As the world slides into a new Cold War, democracies and authoritarian states must determine what they want from each other and what they owe each other to enable constructive cooperation. Democracies cannot simply say that time is on their side and that they just have to stick to their principles until authoritarian regimes collapse. It is easier to imagine the end of the planet than the disappearance of authoritarian governments.
The current focus of tension is Ukraine (although it could easily have been Taiwan). This “undeclared war” has been raging since 2014, when the Euromaidan movement led to the overthrow of pro-Russian Ukrainian President Viktor Yanukovych and subsequent Russian annexation of Crimea and occupation of the eastern Donbass region. While the West accused Russia of illegally seizing the territory of another sovereign state, Russia claimed that it was taking back part of the motherland.
These opposing narratives reflect historical differences. Russian policymakers—and many ordinary Russians—never privately acknowledged that the country had lost the Cold War, because this would have meant accepting that between 1989 and 1991 the global balance of power shifted sharply in favor of the United States. and their European allies.
(Also: Why a possible Russian invasion of Ukraine raises fears of war)
Meanwhile, Westerners are so used to seeing the Cold War as an ideological struggle between capitalism and communism, or between democracy and dictatorship, that they were unable to understand it in terms of balances of power. Part of the balance was nuclear, but a large part was territorial. After World War II, Russia sought to create a buffer in Eastern Europe against Western invasions—the most devastating being Hitler’s 1941 attack on the Soviet Union—that dotted its history.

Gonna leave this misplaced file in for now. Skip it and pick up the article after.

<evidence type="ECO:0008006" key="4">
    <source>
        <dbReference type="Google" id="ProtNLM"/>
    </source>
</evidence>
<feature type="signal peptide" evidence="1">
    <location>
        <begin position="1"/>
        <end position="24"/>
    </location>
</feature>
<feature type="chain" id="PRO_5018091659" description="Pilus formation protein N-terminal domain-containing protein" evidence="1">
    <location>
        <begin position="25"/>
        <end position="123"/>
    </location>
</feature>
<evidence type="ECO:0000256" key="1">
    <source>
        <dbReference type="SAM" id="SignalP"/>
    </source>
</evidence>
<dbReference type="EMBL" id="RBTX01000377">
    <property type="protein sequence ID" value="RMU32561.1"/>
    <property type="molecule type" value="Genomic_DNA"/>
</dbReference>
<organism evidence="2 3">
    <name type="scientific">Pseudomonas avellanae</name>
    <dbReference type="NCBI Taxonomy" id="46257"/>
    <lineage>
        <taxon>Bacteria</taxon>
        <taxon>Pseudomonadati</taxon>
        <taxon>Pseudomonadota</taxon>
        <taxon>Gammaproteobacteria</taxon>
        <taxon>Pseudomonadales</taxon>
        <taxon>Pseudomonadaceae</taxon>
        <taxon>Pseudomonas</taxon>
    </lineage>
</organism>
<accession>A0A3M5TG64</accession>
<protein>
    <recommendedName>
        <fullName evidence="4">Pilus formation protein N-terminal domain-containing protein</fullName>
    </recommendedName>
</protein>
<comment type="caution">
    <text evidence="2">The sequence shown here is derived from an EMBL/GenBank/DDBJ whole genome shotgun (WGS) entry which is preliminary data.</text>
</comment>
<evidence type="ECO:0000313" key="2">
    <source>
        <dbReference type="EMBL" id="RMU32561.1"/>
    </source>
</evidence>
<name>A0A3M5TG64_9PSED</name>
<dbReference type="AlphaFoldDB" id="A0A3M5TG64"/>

Between 1989 and 1991 that buffer became the new eastern front of the West. Non-Soviet members of the Warsaw Pact, whose inclusion in that agreement was far from voluntary, flocked to NATO, a military alliance established to counter the Soviet Union.
This is the basic background of what is happening today in both Ukraine and Belarus. Russian officials have long feared that if the West actively encouraged them to do so, those countries would join the exodus to NATO.
Russia he always considered Ukraine to be within his sphere of influence. Until 2014, the Kremlin micromanaged Ukraine’s domestic politics to ensure the country remained aligned with Russian interests. Russian President Vladimir Putin recently declared that “the true sovereignty of Ukraine is only possible in association with Russia”, affirming and denying in the same sentence Ukrainian independence, a precedent set by the treatment that the Soviet Union gave its satellites. in Eastern Europe.
There is certainly a lot of toska (approximately a melancholy longing) in the Russian attitude towards its separation from the Ukraine. But we must never forget the role that Ukraine (and Belarus) have in the calculations of the Kremlin’s balance of power.
Former British and European Union diplomat Robert Cooper argues that Western states are “not interested in acquiring territory”, but this ignores the fact that missiles can be placed on the territory. If Ukraine becomes a NATO member, the alliance’s eastern front would be several hundred kilometers closer to Moscow.